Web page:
I really like the idea of using no longer disputed pantheons as a way of explaining the underlying reasons and history of religion. Learning Greek mythology in 3rd and 4th grade really primed the pump for me. I enjoyed the stories, but didn't mess with religion or mythology much until my late teens after that, but that acted as a fantastic base to work from. Asking questions to fill in gaps I didn't know about how Christianity came about came like second nature when I'd already been shown that such complex storylines and moral tales can have a history other than the story itself and can be made with good reason by people.

Sounds like you're doing a good job Drew. Keep it up. How do you think your friend would react to his children getting "too" inquisitive about your views to such things though? I've got friends who are of a similar persuasion, and I'd probably shy away from seeding their kid's minds with too many questions if they had any for fear over how the my friends would react to myself and their kids. Being told that listening to someone will get you burnt forever isn't something I'd like to put on the mind of a small child.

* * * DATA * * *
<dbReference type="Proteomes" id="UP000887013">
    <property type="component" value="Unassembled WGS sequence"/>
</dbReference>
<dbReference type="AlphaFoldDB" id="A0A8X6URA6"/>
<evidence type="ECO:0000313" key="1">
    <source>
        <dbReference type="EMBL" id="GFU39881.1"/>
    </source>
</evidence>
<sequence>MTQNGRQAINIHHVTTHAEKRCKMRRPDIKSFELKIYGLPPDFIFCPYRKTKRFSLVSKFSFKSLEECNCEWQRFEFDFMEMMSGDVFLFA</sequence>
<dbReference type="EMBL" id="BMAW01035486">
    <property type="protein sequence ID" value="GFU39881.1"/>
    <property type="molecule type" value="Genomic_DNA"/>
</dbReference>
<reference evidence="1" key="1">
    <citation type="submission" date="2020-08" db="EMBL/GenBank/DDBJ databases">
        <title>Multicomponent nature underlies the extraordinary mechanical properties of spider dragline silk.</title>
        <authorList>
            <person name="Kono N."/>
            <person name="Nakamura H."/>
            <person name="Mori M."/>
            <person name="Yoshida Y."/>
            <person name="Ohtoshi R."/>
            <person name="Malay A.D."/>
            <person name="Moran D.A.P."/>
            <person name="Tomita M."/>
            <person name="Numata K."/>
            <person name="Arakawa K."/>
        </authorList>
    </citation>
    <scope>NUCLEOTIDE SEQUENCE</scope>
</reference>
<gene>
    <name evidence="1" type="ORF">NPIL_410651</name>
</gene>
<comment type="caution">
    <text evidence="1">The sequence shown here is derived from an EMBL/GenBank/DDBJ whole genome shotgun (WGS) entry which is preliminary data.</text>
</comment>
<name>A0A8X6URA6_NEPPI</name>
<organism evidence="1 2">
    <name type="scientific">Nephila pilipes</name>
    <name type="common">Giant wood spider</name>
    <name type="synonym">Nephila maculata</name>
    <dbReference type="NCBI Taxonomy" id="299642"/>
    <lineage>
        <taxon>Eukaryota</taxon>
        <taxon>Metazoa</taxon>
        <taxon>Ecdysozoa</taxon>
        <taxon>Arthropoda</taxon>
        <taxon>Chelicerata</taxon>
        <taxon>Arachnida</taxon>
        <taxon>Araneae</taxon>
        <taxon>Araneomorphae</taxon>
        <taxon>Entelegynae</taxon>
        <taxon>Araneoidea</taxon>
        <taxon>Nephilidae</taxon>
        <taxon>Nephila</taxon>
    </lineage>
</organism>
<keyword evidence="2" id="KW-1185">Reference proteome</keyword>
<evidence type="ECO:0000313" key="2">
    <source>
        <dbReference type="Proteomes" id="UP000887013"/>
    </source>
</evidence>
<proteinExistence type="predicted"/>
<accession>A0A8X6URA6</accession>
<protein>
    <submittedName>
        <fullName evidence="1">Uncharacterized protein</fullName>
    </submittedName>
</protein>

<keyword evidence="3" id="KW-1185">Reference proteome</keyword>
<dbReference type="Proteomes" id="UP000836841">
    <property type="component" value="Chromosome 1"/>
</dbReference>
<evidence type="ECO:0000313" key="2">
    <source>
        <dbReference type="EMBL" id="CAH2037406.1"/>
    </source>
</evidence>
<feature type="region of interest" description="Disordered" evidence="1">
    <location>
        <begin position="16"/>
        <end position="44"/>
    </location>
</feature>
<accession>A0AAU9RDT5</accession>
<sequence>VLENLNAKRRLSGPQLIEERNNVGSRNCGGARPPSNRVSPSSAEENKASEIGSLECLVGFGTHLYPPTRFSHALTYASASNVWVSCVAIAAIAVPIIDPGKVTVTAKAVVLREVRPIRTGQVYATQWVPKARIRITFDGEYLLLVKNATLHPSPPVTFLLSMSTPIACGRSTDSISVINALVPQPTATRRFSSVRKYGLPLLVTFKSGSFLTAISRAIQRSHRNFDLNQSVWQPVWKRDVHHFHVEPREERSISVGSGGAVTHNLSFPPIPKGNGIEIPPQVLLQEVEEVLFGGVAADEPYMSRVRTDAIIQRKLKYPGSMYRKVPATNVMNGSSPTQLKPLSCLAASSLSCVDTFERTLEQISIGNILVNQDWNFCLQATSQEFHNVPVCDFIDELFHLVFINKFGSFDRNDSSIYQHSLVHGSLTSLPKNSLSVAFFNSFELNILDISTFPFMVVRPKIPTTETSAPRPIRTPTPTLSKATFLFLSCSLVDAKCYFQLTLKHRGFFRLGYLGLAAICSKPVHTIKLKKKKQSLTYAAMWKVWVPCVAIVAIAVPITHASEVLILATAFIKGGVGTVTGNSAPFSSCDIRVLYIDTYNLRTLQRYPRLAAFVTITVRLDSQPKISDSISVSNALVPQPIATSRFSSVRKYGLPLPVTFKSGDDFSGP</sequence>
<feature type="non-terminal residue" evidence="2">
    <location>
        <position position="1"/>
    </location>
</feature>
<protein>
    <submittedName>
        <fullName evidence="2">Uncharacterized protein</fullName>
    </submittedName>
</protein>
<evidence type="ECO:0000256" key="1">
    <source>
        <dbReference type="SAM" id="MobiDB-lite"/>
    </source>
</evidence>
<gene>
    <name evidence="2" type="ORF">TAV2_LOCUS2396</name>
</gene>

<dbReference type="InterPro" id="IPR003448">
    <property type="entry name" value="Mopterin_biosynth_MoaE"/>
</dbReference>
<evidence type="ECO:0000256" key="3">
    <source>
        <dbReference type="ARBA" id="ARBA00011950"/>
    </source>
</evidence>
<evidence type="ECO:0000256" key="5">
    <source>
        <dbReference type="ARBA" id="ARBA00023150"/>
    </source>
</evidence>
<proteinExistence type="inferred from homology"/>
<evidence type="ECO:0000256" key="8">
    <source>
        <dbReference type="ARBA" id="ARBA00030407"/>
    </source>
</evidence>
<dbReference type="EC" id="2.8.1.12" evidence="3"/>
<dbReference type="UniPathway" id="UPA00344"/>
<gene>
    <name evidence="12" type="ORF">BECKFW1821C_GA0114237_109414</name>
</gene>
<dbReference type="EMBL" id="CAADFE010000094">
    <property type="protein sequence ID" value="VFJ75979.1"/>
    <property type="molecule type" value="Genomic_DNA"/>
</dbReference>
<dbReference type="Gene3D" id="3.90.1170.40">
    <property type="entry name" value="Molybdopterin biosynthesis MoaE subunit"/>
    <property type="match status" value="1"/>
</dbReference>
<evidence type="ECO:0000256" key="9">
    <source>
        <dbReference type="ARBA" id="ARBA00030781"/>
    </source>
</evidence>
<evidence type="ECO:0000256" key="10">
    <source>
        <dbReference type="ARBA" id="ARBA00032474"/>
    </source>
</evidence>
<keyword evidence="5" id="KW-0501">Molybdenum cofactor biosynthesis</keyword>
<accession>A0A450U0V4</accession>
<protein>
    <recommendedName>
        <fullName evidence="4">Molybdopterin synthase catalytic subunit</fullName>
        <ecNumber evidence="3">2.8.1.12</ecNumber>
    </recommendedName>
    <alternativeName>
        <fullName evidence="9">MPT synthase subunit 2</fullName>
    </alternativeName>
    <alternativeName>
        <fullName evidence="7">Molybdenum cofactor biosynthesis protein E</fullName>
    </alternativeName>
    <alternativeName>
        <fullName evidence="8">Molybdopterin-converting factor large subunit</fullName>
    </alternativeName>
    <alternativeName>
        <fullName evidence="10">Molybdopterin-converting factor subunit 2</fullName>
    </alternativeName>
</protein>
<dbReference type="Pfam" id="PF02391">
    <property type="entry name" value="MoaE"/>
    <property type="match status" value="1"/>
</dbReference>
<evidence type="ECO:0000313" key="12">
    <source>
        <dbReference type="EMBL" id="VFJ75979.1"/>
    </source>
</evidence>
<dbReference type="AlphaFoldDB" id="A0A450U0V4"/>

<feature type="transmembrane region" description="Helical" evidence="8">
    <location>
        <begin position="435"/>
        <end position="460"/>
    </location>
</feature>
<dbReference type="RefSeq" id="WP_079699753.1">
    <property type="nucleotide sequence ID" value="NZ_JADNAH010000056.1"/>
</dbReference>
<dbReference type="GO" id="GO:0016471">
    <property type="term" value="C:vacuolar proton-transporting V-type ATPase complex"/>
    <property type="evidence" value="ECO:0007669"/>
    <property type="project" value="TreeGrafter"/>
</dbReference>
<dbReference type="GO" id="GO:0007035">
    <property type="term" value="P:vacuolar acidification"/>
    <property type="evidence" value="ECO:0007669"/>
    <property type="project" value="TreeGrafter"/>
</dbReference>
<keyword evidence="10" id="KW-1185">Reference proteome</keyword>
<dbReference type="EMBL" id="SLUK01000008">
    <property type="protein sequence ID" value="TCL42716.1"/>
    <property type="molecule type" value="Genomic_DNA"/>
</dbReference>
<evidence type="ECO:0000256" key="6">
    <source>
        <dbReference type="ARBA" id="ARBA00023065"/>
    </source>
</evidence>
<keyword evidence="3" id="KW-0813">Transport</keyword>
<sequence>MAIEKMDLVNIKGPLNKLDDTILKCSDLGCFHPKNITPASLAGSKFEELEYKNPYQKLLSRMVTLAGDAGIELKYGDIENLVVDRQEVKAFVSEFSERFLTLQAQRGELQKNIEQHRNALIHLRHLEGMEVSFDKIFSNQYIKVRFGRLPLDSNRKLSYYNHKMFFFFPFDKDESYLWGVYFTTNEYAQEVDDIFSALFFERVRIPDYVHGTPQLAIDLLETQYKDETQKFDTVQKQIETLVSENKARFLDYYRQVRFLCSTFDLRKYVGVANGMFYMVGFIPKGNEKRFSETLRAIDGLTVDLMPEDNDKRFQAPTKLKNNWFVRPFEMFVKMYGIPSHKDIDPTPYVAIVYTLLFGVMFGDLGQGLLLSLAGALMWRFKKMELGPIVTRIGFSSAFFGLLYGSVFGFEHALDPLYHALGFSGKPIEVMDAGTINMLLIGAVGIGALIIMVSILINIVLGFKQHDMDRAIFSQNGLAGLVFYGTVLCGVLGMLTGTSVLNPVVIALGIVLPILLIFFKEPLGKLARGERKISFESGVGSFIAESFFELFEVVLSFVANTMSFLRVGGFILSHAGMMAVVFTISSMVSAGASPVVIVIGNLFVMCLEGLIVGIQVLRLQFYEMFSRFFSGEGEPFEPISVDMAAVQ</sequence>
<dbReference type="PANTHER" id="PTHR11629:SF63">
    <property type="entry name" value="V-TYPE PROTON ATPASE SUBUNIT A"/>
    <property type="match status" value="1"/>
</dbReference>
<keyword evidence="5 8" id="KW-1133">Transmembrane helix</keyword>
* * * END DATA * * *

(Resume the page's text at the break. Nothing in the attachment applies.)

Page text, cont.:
Hi Ronnie.

Like all real people, my friend is complex. What we share (music) allows me to see him use teaching methodology in action. On some topics his use of evidence-based reason is excellent. That's why these real life examples are much more complex than internet alias "debates" with theists half a world away.

So, my friend is used to serious questions. Interestingly for a young earth creationist in a family which contains evangelicals who have done missionary "work" abroad, he surprises me by doing things like read Dawkins "Blind Watchmaker", etc. Yet he's also only high-school educated, so he lacks a lot of the framework that a university degree provides. I think he welcomes questions for his kids; as he said to me during this incident "they'll figure it out". I think I was more concerned about the damage his child would do to mine than he was the other way.